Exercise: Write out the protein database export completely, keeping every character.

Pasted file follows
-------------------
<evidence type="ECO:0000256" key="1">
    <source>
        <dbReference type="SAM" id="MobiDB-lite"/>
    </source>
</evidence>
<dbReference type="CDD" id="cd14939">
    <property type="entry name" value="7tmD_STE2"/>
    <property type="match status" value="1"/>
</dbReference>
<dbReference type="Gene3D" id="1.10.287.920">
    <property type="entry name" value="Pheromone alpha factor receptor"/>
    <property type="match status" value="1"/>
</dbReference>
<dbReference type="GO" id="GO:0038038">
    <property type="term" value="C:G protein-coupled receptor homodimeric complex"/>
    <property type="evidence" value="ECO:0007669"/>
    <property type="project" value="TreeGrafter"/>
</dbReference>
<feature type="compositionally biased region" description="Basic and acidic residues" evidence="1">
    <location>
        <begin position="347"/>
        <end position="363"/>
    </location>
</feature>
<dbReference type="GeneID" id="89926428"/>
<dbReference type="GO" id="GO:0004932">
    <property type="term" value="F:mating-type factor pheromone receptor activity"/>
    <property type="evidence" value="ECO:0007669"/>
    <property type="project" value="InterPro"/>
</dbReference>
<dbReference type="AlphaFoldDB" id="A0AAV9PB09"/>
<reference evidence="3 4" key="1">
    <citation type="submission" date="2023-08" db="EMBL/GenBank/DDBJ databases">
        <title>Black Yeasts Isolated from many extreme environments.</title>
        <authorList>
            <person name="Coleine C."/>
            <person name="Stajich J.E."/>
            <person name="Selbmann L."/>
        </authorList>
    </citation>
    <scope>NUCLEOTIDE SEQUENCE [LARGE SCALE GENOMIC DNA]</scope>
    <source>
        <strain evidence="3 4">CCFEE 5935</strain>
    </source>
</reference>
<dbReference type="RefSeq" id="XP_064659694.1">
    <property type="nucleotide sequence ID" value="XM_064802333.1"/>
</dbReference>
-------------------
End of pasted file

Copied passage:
<evidence type="ECO:0000256" key="1">
    <source>
        <dbReference type="SAM" id="MobiDB-lite"/>
    </source>
</evidence>
<dbReference type="CDD" id="cd14939">
    <property type="entry name" value="7tmD_STE2"/>
    <property type="match status" value="1"/>
</dbReference>
<dbReference type="Gene3D" id="1.10.287.920">
    <property type="entry name" value="Pheromone alpha factor receptor"/>
    <property type="match status" value="1"/>
</dbReference>
<dbReference type="GO" id="GO:0038038">
    <property type="term" value="C:G protein-coupled receptor homodimeric complex"/>
    <property type="evidence" value="ECO:0007669"/>
    <property type="project" value="TreeGrafter"/>
</dbReference>
<feature type="compositionally biased region" description="Basic and acidic residues" evidence="1">
    <location>
        <begin position="347"/>
        <end position="363"/>
    </location>
</feature>
<dbReference type="GeneID" id="89926428"/>
<dbReference type="GO" id="GO:0004932">
    <property type="term" value="F:mating-type factor pheromone receptor activity"/>
    <property type="evidence" value="ECO:0007669"/>
    <property type="project" value="InterPro"/>
</dbReference>
<dbReference type="AlphaFoldDB" id="A0AAV9PB09"/>
<reference evidence="3 4" key="1">
    <citation type="submission" date="2023-08" db="EMBL/GenBank/DDBJ databases">
        <title>Black Yeasts Isolated from many extreme environments.</title>
        <authorList>
            <person name="Coleine C."/>
            <person name="Stajich J.E."/>
            <person name="Selbmann L."/>
        </authorList>
    </citation>
    <scope>NUCLEOTIDE SEQUENCE [LARGE SCALE GENOMIC DNA]</scope>
    <source>
        <strain evidence="3 4">CCFEE 5935</strain>
    </source>
</reference>
<dbReference type="RefSeq" id="XP_064659694.1">
    <property type="nucleotide sequence ID" value="XM_064802333.1"/>
</dbReference>